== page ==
Gender, Power and Organization : A Psychological Perspective
Work organisations are a major site of gender politics for professional women and men and although there are more women in senior positions than ever before, these increased opportunities have not been gained without psychological consequences. Rather than catalogue the barriers to women's success, Paula Nicholson examines the problems they can face as a result. She explores the ways that patriarchal structures resist women's progress, and how male success has psychological implications for women's sense of subjectivity, self-esteem and gender identity, and how achieving against such odds has an impact on women's everyday lives.
This fully updated and revised edition re-examines the picture nearly 20 years on from the original publication: in today's world there are far more women entering the workplace with many taking senior positions across public, private and third sector organisations, but issues remain about women’s experiences of leadership on all levels. Evidence suggests that the ‘battle’ for gender equality in organisations has not been won but has instead been buried in the rhetoric which points to the greater numbers of women CEOs, professors, business leaders. The dominant discourses generally fail to examine top women’s experiences and the high levels of stress they have to endure. They also fail to focus on men’s experiences of working with more women and women in senior positions, frequently senior to them. This has psychological implications for all involved as well as the system they are working within.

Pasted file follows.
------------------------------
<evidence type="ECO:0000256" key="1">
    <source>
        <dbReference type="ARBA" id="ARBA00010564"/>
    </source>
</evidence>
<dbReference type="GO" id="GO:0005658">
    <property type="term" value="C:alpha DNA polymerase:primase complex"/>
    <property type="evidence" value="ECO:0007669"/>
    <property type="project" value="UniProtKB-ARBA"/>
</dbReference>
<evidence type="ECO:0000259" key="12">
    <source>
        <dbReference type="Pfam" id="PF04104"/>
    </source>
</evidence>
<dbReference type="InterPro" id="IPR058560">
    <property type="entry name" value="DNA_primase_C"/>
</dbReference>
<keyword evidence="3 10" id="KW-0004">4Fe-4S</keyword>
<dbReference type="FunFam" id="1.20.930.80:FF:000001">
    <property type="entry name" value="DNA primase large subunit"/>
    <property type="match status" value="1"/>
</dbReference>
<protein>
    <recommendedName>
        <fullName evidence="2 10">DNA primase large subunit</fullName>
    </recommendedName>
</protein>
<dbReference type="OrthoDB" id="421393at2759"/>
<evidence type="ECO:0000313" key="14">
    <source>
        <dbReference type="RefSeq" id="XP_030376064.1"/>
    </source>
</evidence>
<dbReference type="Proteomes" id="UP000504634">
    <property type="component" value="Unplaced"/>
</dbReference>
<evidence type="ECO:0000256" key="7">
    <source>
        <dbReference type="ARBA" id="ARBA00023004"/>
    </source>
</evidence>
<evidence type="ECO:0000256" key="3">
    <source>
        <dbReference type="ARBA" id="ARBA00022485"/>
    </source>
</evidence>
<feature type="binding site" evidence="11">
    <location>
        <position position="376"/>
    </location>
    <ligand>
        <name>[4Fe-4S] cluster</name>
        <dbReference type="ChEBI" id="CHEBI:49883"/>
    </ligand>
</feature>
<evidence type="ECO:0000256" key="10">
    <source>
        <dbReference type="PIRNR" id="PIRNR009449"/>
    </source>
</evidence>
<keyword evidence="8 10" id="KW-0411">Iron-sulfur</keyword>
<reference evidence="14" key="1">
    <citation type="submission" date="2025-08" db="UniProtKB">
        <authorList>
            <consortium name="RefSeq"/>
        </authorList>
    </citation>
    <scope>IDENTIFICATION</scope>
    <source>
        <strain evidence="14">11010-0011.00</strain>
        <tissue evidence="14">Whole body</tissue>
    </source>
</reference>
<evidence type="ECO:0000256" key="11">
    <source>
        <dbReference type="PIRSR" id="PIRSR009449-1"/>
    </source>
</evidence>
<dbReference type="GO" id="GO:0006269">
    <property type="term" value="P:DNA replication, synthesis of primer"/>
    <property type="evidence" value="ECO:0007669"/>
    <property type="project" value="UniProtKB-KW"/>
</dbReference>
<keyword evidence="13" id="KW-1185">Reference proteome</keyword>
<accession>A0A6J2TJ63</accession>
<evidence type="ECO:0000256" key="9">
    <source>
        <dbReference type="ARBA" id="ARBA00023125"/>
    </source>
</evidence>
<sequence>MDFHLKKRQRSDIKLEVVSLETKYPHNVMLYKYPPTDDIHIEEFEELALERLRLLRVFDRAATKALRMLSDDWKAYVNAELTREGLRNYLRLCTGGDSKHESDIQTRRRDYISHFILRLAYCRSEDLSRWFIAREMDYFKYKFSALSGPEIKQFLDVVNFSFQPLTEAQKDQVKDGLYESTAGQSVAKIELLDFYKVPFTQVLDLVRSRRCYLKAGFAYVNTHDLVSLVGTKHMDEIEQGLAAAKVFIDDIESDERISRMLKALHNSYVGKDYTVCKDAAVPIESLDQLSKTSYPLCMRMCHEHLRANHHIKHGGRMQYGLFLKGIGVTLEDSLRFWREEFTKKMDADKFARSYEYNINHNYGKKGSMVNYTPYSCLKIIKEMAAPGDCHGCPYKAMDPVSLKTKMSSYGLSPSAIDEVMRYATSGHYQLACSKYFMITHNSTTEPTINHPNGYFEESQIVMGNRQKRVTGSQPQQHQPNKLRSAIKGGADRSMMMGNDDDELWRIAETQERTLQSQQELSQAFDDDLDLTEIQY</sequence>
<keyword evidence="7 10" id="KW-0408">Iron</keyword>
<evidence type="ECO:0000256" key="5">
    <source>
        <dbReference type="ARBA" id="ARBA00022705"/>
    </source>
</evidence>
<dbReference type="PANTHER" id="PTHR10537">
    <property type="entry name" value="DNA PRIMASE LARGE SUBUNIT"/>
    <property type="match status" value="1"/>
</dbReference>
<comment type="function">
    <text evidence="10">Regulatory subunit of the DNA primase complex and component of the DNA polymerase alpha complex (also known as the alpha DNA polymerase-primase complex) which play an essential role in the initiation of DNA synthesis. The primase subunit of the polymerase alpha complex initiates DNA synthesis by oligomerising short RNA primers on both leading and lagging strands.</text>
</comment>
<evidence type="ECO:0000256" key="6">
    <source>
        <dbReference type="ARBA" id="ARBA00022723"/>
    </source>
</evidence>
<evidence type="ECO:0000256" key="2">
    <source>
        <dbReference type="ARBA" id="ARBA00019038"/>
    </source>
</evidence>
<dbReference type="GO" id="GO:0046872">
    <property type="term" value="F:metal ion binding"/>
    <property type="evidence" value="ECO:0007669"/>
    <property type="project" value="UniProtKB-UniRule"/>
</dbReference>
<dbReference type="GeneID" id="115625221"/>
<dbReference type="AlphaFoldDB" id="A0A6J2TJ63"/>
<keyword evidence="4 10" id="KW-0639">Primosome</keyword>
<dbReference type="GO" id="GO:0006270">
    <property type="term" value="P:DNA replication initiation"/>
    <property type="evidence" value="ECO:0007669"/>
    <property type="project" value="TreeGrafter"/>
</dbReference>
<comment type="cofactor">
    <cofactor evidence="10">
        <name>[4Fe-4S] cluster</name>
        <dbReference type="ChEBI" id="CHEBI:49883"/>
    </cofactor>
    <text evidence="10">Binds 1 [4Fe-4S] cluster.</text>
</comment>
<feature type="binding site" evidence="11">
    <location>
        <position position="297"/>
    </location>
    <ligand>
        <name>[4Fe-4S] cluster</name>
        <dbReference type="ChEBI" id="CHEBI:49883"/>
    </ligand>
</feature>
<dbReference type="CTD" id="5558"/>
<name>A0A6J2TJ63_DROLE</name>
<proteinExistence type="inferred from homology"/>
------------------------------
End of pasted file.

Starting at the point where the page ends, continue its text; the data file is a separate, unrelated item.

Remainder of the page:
Research evidence on bullying at work – who are the perpetrators, its form and its targets - has developed considerably since the first edition and there are clear gender/power issues that have emerged in the subsequent evidence base. There has also been recent exposure of women’s experience of sexual harassment and sexual abuse in organisations that have turned a blind eye to the actions of senior and influential men and the consequences for the mental health of women and men. All this body of knowledge and debate has added to the field of gender and power in organizations.
Evidence-based and theoretically driven, the new edition of Gender, Power and Organization raises important questions about gender and power in the workplace and the psychology of women’s advancement. Using examples from recent research and the author's own consultancy work, it offers an accessible survey of the subject for professional managers and students of leadership, psychology, management, sociology, gender and women’s studies.